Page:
The greens at Old Marsh are uncommonly large, enabling broad, bold undulations - again, in the finest Raynor tradition. The 17th, at some 15,000 square feet, is surely the biggest green in all of Northern New England. Finding the green on this 200-yard par-3 is but a small step toward marking par.

Silva singled out No. 2 as a favorite. It's a striking, 380-yard par-4 that features two more staples of the Raynor repertoire: an "Alps" component (a blind approach over a mountainous man-made barrier) and a punchbowl green. The architect especially likes the 2nd because it also serves as the development's leach field, though golfers would never know it. "That hole is truly a triumph of man over man," the architect quipped.

Harris pointed to the next hole, a short par-5 over water to a long sliver of green that appears to float low on the water's surface. "There's all sorts of room off the tee, so you're going to be making a decision on that hole - do I go for it? - every other time you play it," Harris said. "It's a great green at 3, but I really love a lot of the green settings at Old Marsh. The Raynor influence gives the place a vintage feel, but the sharp edges also create great shadows. I love the way the light interacts with the terrain.

"What's most impressive to me is that all the green settings and all the elevation were essentially created, in the dirt. At a place like Sunday River, the natural elevation change created much of the drama. Here, Brian created it."

In other ways, Old Marsh and Sunday River have a lot in common. The Sunday River project sat dormant for more than 10 years and was presumed dead until Harris Golf purchased the property in 2003. Last year, Golf Digest named Sunday River among the nation's top six upscale public courses to open during 2006.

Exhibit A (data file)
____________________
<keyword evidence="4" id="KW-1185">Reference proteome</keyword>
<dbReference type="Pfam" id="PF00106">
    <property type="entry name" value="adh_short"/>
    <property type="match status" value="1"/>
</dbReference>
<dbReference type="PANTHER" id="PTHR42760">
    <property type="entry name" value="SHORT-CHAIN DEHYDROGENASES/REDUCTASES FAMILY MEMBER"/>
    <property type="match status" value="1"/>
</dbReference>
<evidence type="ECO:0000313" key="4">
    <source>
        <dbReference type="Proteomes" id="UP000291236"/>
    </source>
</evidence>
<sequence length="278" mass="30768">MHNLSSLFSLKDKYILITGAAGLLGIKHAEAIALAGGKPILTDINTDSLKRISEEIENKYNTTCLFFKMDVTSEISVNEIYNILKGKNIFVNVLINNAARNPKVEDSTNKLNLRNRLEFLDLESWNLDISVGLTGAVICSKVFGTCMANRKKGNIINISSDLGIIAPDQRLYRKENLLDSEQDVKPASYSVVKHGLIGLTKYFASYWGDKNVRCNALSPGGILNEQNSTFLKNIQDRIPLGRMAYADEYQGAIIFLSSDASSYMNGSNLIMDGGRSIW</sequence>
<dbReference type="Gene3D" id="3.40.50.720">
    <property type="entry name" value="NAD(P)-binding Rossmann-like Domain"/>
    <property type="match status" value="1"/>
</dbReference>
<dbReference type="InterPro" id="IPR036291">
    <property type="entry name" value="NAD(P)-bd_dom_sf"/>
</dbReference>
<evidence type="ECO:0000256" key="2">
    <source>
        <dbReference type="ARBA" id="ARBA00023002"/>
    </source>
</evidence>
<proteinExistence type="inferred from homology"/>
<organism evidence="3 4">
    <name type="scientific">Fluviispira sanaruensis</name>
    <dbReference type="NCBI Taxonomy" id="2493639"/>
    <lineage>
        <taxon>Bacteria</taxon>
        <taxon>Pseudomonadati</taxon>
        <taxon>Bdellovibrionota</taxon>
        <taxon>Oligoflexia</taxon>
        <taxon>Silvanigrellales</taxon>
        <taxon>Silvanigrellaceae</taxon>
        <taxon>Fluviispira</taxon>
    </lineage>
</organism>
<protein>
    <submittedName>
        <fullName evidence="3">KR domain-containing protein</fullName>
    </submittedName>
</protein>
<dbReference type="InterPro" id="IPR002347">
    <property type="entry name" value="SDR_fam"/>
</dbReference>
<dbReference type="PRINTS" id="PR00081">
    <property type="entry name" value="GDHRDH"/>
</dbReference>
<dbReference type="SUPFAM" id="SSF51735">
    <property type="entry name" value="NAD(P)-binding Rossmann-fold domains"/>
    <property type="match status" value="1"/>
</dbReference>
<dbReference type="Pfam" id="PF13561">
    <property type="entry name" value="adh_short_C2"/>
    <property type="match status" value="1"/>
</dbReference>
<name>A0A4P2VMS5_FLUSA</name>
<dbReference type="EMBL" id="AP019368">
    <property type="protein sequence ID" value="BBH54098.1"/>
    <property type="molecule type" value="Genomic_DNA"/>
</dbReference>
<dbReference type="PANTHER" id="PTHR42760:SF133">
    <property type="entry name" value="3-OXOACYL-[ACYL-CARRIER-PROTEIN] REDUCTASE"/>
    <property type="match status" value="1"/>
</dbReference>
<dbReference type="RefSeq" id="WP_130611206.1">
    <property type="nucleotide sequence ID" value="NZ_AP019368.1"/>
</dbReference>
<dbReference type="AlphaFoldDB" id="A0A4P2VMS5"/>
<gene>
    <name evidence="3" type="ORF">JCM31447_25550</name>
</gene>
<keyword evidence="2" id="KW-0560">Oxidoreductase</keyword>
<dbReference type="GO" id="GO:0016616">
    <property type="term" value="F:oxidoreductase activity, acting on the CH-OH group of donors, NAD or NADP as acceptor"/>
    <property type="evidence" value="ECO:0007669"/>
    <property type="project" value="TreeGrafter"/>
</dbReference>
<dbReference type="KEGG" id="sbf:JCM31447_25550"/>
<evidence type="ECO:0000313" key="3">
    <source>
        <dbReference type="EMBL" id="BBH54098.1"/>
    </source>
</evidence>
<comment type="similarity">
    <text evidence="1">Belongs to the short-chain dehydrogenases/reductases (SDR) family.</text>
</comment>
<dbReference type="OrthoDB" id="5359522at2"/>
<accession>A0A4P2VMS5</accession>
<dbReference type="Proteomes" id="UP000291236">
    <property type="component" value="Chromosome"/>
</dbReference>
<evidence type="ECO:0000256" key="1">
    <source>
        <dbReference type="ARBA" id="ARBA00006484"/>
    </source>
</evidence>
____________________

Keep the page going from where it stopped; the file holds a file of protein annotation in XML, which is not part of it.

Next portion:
Old Marsh is another back-from-the-dead project. Golf was first proposed here in the mid-1980s. Since then, however, several previous owners were frustrated in their attempts to develop site, which was first known as Ocean 18 and then Maine National. After 20 years, all manner of environmental restrictions, permitting squabbles and potential impact issues had presumably doomed the project forever. It wasn't until Harris Golf expressed an interest in the property 30 months ago that the wheels started turning again.

It was Silva who first routed golf holes on this terrain. "Yeah, I don't know what Jeff is talking about with all this '10-month construction' business," Silva said with a wry smile. "I flagged this course in 1987. So far as I'm concerned, it's taken more than 20 years to get it built."

For more information on Old Marsh Golf Club, call Harris Golf at 207/442-8725 or visit www.harrisgolfonline.com.